Menu burger Close thin Facebook Twitter Google plus Linked in Reddit Email arrow-right-sm arrow-right
Tap on the profile icon to edit
your financial details.

All About Qualified Charitable Distributions

Qualified charitable distributions (QCD) are money taken directly out of your individual retirement account (IRA) and given to an eligible charity. Giving to charity can be a benefit in many ways. Not only does it help people and make you feel good, it may help you with your taxes. Make sure you know everything about QCDs before making the decision to take this path, and talk to a financial advisor if you need help. Find a financial advisor with SmartAsset’s free financial advisor matching service.

Qualified Charitable Distributions Definition

A QCD is the withdrawal of funds from an IRA with the intention of donating them directly to a qualified charity. There are tax benefits that go along with this strategy. You can use QCDs when you’re taking required minimum distributions (RMDs) in retirement.

You may qualify for a QCD if you have a traditional IRA, an inactive SIMPLE IRA (meaning you and your employer are no longer contributing to the account during the same tax year that you’re making a charitable contribution), an inactive SEP-IRA or an inherited IRA. However, certain rules apply.

Making qualified charitable distributions from Roth IRAs is usually a bad idea (and it’s usually prohibited). Why? For one thing, a QCD must be a distribution that would normally be subject to taxation. Roth IRA distributions are usually tax-free.

Your Roth IRA may be eligible for a QCD if you’re willing to pay taxes on your withdrawals. But if you wouldn’t otherwise owe the IRS money, agreeing to pay taxes on Roth IRA distributions doesn’t make sense.

Qualified Charitable Distributions Rules

All About Qualified Charitable Distributions

You can’t qualify for QCDs unless you can meet certain requirements. For example, you can’t make a qualified charitable distribution unless you’re at least 70 1/2 years old. You can make QCDs to multiple charities within a single tax year, for up to $100,000. The threshold for married couples filing jointly is twice as high (so that $100,000 in each spouse’s IRA can be eligible for a QCD).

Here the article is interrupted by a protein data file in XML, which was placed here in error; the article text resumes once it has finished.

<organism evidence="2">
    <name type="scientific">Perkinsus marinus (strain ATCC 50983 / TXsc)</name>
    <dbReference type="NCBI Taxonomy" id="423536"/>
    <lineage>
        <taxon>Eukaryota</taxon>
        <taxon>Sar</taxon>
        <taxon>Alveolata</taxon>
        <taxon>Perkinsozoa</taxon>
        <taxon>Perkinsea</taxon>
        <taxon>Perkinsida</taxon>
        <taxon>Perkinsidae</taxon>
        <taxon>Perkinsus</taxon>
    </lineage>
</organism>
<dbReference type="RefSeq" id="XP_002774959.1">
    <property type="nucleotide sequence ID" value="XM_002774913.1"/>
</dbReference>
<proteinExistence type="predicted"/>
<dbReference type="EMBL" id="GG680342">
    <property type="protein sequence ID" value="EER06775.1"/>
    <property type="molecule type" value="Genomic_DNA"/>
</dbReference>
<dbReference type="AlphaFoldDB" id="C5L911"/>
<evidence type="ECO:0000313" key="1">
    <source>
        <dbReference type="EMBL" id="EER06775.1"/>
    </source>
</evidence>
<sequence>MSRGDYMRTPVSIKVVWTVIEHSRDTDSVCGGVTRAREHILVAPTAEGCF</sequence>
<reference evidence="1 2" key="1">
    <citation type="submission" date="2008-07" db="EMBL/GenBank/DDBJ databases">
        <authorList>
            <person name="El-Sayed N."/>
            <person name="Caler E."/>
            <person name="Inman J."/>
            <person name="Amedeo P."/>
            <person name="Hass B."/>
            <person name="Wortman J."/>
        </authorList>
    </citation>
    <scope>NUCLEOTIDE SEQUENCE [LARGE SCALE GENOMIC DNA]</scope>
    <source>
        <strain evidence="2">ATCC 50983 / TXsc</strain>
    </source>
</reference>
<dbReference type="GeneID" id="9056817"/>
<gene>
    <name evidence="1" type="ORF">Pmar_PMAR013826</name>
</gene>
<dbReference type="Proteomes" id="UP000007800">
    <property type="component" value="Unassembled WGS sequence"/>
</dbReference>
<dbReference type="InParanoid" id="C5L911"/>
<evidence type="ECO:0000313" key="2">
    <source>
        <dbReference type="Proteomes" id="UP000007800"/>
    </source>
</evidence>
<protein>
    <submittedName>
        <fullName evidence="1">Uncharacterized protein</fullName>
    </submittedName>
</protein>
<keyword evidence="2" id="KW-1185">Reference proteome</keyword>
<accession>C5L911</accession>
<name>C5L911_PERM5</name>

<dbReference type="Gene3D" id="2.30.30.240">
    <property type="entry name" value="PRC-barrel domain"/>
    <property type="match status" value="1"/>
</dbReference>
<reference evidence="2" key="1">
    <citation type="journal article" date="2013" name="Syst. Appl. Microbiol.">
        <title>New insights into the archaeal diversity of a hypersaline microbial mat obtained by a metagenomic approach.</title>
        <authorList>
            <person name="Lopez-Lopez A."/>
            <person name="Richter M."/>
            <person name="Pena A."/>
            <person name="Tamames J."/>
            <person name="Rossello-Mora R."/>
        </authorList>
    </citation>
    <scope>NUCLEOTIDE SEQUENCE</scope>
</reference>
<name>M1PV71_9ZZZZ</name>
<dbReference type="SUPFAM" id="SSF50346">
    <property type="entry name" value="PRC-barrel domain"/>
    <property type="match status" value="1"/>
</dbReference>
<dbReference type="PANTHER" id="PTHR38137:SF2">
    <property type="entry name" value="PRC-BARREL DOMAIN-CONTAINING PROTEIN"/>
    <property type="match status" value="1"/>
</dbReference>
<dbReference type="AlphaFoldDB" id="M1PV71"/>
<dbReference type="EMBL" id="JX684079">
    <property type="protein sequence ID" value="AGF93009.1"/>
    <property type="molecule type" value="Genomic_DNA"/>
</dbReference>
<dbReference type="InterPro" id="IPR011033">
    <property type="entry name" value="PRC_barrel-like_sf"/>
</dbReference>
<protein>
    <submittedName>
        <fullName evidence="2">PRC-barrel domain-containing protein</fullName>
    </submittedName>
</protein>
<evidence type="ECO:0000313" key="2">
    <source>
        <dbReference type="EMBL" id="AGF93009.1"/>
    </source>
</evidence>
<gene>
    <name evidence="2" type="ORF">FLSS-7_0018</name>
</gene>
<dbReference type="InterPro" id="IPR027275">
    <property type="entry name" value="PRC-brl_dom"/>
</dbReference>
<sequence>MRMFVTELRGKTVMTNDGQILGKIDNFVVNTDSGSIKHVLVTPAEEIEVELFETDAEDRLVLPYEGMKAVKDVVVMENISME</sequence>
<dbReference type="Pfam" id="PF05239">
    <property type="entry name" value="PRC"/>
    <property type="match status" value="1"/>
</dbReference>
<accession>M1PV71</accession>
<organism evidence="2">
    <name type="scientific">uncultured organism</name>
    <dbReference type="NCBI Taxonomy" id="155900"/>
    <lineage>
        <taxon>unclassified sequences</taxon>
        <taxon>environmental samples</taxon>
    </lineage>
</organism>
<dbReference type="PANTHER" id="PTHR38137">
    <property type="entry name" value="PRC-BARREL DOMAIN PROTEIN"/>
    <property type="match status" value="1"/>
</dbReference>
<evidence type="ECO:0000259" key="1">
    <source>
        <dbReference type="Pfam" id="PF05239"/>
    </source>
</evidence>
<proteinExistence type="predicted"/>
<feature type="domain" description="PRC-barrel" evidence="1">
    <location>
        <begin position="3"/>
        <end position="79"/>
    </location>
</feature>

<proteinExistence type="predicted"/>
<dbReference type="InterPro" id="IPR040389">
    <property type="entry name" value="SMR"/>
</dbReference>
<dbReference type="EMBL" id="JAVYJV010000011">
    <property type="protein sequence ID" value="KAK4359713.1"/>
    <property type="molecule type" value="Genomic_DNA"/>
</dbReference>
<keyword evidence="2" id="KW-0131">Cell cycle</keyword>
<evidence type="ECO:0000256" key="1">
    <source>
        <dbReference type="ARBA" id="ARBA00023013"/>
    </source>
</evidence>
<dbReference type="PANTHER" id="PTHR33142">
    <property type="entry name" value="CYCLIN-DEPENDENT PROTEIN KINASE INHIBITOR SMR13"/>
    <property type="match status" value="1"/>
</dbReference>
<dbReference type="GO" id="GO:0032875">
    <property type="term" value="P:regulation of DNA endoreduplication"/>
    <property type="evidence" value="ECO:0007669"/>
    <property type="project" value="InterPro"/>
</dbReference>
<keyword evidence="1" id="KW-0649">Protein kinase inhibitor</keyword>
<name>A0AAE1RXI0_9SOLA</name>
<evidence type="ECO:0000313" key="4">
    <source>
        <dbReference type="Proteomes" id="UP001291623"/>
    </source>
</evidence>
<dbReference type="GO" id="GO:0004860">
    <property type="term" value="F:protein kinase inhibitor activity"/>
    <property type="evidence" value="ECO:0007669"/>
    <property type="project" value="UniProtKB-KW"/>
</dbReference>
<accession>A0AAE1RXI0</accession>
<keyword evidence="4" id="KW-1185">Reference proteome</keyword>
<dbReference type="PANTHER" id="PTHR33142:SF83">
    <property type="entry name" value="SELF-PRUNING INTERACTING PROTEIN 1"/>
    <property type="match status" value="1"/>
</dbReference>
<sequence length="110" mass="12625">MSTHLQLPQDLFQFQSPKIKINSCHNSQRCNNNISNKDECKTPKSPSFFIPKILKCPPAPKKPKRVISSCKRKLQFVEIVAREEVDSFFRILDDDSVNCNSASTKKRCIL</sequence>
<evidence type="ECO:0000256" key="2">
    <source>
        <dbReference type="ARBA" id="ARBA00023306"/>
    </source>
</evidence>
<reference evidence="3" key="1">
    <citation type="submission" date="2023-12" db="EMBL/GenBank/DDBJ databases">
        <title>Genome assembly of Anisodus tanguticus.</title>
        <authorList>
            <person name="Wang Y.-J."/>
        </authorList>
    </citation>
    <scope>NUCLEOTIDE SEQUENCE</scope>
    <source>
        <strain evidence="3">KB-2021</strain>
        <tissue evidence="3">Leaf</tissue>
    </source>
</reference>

In order to get credit for a qualified charitable distribution, it must go to a charitable organization that accepts tax-deductible contributions (i.e. a 501(c)(3) organization). It can’t benefit you (the donor) in any way. Charities that cannot receive QCDs include private foundations, donor-advised funds and groups that support tax-exempt charities.

What’s more, a qualified charitable distribution can only come directly from your retirement account. That means your IRA custodian needs to make the check from your IRA payable to a qualifying charity. If you withdraw funds and then try to make a charitable donation, that won’t be considered a qualified charitable distribution.

Qualified Charitable Distributions and Required Minimum Distributions

Forgot the rules for RMDs? Here’s a quick refresher. Retirees with certain accounts must begin pulling out their savings when they reach a certain age (i.e. 70 1/2). Withdrawals are taxed as ordinary income. If you don’t take your RMDs, you’ll get hit with a 50% penalty.